Retailers Say No-Go to Music Magazine’s Racy Gaga Cover
U.K.’s Q turned away by some stores over provocative image of pop music star.
Whoa, under boob!
OK, now that that’s out of the way … U.K. music and news title Q Magazine is facing some closed doors across the pond in the U.S. in terms of retail distribution. The “100 Most Shocking Moments in Music” issue, on newsstands this week, features current pop music sensation Lady Gaga on the cover. As we see to the right, there’s some exposed lower breast and, yes, she’s wearing some type of, ahem, attachment.
According to the magazine’s Web site, the racy cover has sparked some negative response from retailers in the U.S. It says Borders stores are refusing to carry the issue unless the “offending area is covered up, also expressing some concerns over ‘crotch grabbing.’” In addition, the magazine said New York State law prohibits retailers from carrying magazines “showing anything below the nipple.”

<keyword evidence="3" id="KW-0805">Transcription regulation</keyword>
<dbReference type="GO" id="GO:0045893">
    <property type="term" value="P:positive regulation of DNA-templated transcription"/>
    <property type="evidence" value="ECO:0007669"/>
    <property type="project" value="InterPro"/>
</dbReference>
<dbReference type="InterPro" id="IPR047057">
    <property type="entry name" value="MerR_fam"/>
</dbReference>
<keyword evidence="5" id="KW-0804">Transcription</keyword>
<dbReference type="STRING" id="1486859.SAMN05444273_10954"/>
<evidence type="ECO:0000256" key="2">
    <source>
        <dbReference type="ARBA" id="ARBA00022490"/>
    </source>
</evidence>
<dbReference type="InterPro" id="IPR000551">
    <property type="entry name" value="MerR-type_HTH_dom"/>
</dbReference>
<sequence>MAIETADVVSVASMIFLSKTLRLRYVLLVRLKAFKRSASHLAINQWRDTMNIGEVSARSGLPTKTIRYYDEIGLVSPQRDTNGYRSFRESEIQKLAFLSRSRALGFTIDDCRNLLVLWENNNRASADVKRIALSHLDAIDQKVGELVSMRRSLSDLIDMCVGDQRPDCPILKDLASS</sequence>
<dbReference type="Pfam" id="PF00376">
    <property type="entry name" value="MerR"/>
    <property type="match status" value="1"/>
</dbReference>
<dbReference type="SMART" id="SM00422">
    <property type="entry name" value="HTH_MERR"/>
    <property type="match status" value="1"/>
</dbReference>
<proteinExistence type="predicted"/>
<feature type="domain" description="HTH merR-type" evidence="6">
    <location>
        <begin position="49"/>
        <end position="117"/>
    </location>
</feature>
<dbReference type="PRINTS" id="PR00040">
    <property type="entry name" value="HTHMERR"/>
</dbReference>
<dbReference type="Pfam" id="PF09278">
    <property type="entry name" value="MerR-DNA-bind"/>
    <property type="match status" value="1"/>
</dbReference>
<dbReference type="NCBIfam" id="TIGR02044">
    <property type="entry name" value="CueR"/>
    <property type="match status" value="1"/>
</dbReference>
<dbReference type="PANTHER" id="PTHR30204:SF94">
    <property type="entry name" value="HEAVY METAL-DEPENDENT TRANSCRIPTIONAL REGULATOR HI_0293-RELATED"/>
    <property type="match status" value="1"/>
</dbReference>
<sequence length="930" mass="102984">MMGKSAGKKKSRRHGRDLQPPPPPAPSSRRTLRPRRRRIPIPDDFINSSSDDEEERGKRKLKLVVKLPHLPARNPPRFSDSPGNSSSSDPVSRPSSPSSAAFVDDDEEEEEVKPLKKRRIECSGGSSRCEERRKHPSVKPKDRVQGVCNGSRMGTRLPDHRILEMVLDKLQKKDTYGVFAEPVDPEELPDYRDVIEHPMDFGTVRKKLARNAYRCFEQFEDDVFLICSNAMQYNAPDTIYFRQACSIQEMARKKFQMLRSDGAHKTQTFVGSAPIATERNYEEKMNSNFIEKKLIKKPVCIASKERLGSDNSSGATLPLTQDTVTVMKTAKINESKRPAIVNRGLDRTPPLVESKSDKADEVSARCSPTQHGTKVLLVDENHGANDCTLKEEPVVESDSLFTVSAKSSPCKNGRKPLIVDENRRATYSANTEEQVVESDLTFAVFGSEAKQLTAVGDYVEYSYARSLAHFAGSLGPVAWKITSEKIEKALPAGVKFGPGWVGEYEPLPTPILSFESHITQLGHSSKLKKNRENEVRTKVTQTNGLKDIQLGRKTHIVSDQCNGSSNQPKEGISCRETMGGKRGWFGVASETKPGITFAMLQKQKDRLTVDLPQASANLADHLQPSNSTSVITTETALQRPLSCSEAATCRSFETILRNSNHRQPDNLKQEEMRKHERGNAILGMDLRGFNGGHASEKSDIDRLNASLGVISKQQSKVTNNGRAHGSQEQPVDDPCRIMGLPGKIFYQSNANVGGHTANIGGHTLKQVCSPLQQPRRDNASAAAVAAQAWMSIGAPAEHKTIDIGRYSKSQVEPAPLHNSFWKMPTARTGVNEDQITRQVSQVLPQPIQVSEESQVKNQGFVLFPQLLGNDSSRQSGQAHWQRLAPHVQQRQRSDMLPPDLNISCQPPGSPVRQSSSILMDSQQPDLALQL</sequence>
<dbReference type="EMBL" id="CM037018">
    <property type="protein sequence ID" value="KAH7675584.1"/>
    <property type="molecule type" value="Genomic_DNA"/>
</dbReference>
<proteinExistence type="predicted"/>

While other retailers haven’t said whether or not they’ll carry the issue, Q said some have requested it be sealed in a bag not only because of the cover but due to the “shocking” moments associated with the feature story (read: Murder! Beastiality! Kidnapping! Incest! Necrophilia! Rollerskating coke dealers!).
At first glance, this cover does look potentially offensive and honestly pretty ridiculous. But Lady Gaga is arguably the best music artist to have on the cover of a “most shocking” magazine issue. The magazine obviously exploited the 23-year-old’s eccentric personal style and well-reported sexual ambiguity for this cover.
Of course, this isn’t the first time recently that a magazine has been deemed too racy or controversial by retailers. Hudson News placed a piece of paper over the window display copies of GQ’s January 2009 issue, which featured actress and former John Mayer flame Jennifer Aniston on the cover wearing only a tie and a smile. Last March, Jo-Ann Fabrics banned an issue of, yes, Quilter’s Home for a feature called “Shocking Quilts,” which included images of “fabric falluses,” "gun-toting Jesuses” and a “newborn peering out from his mother’s lady parts.”
Who knew quilters were so naughty?